Let's think about algae in the aquarium to begin with...No, not the boring old "This is how algae problems happen in our aquariums..." lecture that you've read on every website known to man since the internet sprung to life. Yes, it smothers plants, which sucks if you like plants. You can find all of that that stuff everywhere. Rather, let's think about how we, as a group, mentally are opposed to the stuff in our tanks.

I mean, yeah, I know of no one that really enjoys a tank smothered in algae. It looks like crap, and is a "trophy" for incompetence, in the eyes of most aquarists. In fact, I remember reading once that more people quite the aquarium hobby over algae problems than almost anything else.


Well, sure- algae problems caused by obvious lapses in care or attention to normal maintenance, like overfeeding, lack of water changes, gross overstocking, etc. are signs of...incompetence. The occasional algae outbreaks that many hobbyists suffer through have all sorts of other potential causes, and can often be traced to a combination of small things that went unchecked, and are typically controlled in a relatively short amount of time once the causative factors are identified.

Yet, as a group, us hobbyists freak out about algae in our tanks. I can show you a hundred pics of algae and biofilm matrixes in the Amazon and the Rio Negro and say, "See it happens here too! Natural!" and the typical hobbyist will still be rendered speechless with horror.

And I can't even tell you what it would do to one of those "natural aquascaping" contest freaks or judges! People might die. You could be charged as an accessory to murder!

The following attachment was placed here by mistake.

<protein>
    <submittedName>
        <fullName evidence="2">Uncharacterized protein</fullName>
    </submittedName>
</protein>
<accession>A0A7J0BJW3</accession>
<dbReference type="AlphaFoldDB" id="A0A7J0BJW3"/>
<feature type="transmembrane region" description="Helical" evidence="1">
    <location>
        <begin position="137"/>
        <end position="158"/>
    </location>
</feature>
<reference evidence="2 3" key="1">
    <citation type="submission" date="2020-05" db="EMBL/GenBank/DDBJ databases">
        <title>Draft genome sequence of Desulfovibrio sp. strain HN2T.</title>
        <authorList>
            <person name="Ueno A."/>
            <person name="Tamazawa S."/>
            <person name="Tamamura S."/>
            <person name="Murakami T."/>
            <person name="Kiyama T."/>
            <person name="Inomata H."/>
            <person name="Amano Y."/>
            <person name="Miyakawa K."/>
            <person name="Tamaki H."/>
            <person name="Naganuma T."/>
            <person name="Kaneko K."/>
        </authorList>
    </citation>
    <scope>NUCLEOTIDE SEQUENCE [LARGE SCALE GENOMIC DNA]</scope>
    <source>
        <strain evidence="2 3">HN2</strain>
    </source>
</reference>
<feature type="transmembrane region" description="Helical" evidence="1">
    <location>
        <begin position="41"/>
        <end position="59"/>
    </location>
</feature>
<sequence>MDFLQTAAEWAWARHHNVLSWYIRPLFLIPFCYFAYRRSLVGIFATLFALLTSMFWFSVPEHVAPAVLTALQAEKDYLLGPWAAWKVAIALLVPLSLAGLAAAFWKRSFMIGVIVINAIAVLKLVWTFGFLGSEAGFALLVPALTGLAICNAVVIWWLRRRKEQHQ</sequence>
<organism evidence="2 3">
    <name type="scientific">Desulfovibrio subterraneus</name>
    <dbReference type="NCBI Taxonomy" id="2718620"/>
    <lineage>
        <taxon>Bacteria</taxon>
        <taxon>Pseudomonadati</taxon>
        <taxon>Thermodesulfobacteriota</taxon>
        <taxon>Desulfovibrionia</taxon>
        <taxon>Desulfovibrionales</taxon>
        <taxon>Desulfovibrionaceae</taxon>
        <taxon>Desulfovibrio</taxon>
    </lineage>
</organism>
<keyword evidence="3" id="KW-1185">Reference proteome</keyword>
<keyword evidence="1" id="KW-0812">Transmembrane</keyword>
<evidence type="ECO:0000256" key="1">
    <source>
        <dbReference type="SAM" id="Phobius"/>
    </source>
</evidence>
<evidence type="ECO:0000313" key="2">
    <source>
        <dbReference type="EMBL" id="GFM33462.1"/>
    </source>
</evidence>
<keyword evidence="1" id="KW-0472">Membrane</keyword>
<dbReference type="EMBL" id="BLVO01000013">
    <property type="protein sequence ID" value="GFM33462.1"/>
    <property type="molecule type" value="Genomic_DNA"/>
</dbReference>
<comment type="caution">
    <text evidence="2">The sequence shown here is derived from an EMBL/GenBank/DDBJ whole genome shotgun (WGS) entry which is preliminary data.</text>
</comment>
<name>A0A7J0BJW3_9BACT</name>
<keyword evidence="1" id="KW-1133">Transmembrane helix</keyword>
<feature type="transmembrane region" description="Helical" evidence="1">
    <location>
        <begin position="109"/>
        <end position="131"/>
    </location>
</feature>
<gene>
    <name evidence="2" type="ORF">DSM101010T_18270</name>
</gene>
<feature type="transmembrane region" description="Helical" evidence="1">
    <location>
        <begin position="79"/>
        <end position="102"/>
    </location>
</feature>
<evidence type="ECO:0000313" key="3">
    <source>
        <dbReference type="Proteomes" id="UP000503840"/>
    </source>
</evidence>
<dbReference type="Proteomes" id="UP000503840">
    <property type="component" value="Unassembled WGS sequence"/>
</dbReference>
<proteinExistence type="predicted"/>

Do you want that on your conscience? 😆

So, not everyone gets it. Just like brown water.

Algae is the foundation of life, blah, blah, blah. Yet, it's also the foundation for a "cottage industry" of devices, chemicals, and treatment regimens designed to eradicate it. 

I say, we can embrace it and understand why and how it forms and proliferates...and even embrace it for being an elegant- if aesthetically under appreciated- part of the botanical-style aquarium.

So, the round-about conclusion here is that:

1) Although there are many beneficial substances in blackwater, such as humic substances, tannins, etc., it's inconclusive if they alone are the reason (or even part of the reason) why we seem to have less incidence of algae in our blackwater aquariums. Some research suggests otherwise.

2) The light penetration limitation imposed by blackwater definitely has been shown to decrease algal growth.

3) Proper nutrient control and export mechanisms employed by the hobbyist can go a long way towards controlling excessive algal growths in the aquarium.

Okay, maybe not altogether earth-shattering revelations...Yet, important points to consider.

Yeah, we have a lot of work to do when it comes to understanding all of the dynamics of the "algae equation" in botanical-style aquariums.

Stay curious. Stay diligent. Stay engaged. Stay thoughtful...

And Stay Wet.


Scott Fellman

Tannin Aquatics



Scott Fellman
Scott Fellman